Lee Restaurant on King West in Toronto

I spent my 26th birthday dinner with my sister at Susur Lee’s King West restaurant, a self titled joint, Lee. I had been wanting to eat here for ages but the magic that is time and place had not yet aligned. I’m glad that I did have the chance to wait it out as the space has recently been reopened with a funky lounge space. The name Lee has become synonymous with creative Asian cuisine and I have never heard anything but rave reviews from foody’s who have dined here. Each and every one of them seemed to chirp at me, “share the slaw.”

We walked into the Toronto restaurant just before 7pm and were happy to be quickly seated at what looked like the last free table. Amy sat in front of a mini bonsai tree and I was directly across from a large hanging Puffer fish. The lounge to the right was decked out with comfortable couches and a colourful bar top. The main Lee dining area to the left was filled to the brim with smug diners, many of which I saw were licking their plates clean with their fingers.

We ordered:

a pot of Mint Green Tea

Chickpea Sweet Onion Fritter

ginger mango minted  yogurt

Singaporean Slaw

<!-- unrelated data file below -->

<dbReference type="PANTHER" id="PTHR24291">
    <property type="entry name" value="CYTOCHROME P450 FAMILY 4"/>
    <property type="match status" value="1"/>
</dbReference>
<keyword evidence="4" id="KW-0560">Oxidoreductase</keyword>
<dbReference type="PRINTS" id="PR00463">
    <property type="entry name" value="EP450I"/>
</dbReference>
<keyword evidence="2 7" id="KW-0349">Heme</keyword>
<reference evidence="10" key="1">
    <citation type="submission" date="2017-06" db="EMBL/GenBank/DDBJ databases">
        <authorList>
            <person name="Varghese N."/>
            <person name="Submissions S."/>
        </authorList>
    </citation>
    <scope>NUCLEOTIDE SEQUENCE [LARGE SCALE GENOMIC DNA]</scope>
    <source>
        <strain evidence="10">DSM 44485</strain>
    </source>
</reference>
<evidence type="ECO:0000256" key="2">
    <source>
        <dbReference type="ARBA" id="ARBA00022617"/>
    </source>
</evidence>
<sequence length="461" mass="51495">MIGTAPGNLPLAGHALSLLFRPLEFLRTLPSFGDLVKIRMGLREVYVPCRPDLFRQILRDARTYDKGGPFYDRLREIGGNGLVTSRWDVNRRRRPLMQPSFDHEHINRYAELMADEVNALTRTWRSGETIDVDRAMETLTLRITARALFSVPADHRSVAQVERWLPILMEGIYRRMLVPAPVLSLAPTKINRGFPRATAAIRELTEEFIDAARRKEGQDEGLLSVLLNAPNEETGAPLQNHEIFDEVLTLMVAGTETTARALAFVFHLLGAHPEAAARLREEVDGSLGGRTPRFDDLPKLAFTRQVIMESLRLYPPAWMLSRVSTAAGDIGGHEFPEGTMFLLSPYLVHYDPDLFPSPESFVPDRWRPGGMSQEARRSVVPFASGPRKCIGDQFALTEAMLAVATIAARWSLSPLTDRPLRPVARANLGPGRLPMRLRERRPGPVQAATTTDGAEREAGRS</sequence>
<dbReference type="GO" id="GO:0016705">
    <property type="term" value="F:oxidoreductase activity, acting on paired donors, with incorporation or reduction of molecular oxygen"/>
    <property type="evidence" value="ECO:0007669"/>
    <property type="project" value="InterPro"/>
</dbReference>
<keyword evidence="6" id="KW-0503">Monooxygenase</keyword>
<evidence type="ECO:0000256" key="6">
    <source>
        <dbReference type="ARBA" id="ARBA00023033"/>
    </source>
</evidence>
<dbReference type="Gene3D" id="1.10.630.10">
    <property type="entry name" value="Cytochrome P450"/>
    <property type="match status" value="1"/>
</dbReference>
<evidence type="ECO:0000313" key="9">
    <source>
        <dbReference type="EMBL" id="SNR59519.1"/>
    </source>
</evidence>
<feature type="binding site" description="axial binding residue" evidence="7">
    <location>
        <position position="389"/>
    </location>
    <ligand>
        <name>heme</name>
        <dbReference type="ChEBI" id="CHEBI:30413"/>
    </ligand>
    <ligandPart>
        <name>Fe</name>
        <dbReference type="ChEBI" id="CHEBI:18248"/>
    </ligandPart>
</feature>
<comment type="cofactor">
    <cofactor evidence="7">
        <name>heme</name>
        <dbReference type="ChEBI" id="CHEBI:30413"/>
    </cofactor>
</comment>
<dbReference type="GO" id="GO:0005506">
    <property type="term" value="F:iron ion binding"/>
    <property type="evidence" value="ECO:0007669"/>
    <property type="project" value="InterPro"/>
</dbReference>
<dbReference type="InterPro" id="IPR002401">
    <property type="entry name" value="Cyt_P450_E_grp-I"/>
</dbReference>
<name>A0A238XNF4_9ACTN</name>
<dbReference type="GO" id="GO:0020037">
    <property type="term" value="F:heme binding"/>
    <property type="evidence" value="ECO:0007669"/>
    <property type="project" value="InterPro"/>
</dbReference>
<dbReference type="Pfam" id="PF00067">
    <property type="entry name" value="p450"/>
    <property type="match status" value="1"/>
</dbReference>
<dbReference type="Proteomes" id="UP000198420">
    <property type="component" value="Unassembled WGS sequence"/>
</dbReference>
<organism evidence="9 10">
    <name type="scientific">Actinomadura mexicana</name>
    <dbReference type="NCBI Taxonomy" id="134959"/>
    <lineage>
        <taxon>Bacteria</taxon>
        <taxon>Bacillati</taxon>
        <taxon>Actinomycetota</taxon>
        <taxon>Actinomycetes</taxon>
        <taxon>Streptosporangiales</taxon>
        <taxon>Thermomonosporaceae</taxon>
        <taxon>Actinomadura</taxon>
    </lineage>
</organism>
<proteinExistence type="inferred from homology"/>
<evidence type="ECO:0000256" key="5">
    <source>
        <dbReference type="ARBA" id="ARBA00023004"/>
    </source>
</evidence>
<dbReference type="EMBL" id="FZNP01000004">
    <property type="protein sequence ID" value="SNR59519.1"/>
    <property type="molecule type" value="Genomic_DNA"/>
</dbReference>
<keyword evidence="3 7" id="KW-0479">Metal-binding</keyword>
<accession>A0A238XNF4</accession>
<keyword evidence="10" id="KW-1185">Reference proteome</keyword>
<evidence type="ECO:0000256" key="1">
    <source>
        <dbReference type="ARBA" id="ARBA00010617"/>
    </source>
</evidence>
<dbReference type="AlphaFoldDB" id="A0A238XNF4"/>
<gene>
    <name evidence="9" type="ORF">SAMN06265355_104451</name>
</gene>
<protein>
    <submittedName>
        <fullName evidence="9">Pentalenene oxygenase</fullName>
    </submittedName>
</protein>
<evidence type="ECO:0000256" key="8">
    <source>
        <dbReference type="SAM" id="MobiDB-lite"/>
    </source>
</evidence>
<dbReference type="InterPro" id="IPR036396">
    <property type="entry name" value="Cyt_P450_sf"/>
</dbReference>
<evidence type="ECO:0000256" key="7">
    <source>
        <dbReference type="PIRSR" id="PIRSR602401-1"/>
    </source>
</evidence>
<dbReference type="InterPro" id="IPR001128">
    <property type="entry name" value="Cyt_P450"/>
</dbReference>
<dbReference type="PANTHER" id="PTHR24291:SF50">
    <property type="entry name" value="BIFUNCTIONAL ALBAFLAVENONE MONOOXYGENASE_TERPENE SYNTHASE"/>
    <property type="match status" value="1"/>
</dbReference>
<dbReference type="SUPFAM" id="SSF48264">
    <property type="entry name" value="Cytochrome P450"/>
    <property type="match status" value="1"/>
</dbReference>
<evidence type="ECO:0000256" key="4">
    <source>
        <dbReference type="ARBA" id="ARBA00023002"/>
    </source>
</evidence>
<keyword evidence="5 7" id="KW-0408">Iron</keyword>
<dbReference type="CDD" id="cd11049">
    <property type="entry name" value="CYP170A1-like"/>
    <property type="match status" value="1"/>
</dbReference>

Thai Satay (Chicken, Shrimp, Beef)

fresh mint chutney, peanut sauce, ginger flower sauce and spicy pineapple salad

Slow Braised Beef

sour cream, potato leek puree and crispy shallots

Amy and I were starving and devoured our first dish of crispy onion perfection. We both licked our plates clean…there is something about Lee’s sauces that make you feel as though they can’t be left sitting lonely on the plate. “We came to finish what we started,” rings in my ears. The restaurants flagship Singaporean slaw was fantastic, heaven, sweet plum and crunch of fried daikon. The server who placed it at our table listed the ingredients which must amount to over 30 or so. I felt like giving him a round of applause for simply memorizing its ingredients. It was at this moment when we started to munch on our salad that we both commented that the service at this restaurant was impeccable. Each dish is described by a knowledgeable wait staff. Several of the front of house continually walk around the dining room filling up each glass to the brim with water. I was barely ever half full. I asked for lemon wedges for my water and they removed the pits, which made me laugh as Meaghan Lamb is obsessed with quality service and would have appreciated the gesture. I actually had to stop eating my meal and text her, “OMG Lee’s is yum they pit the lemons you will love it here.”

After finishing off the huge salad we moved on to a simple plate of satay’s followed by a heavier slow braised beef dish. All dishes were fantastic although I wish the beef had a bit of punch to it, spice or smoke it was a bit of a bland finish. By 8pm as we were finishing up our last course the restaurant and lounge were full of the King West crowd, read: I’m 30 I’ve got money look at me, look at me. As we readied for our exit I couldn’t help but smile. I felt oddly patriotic that such a famous world chef, The Susur Lee has made so many Torontonians happy. As simple as a slaw.

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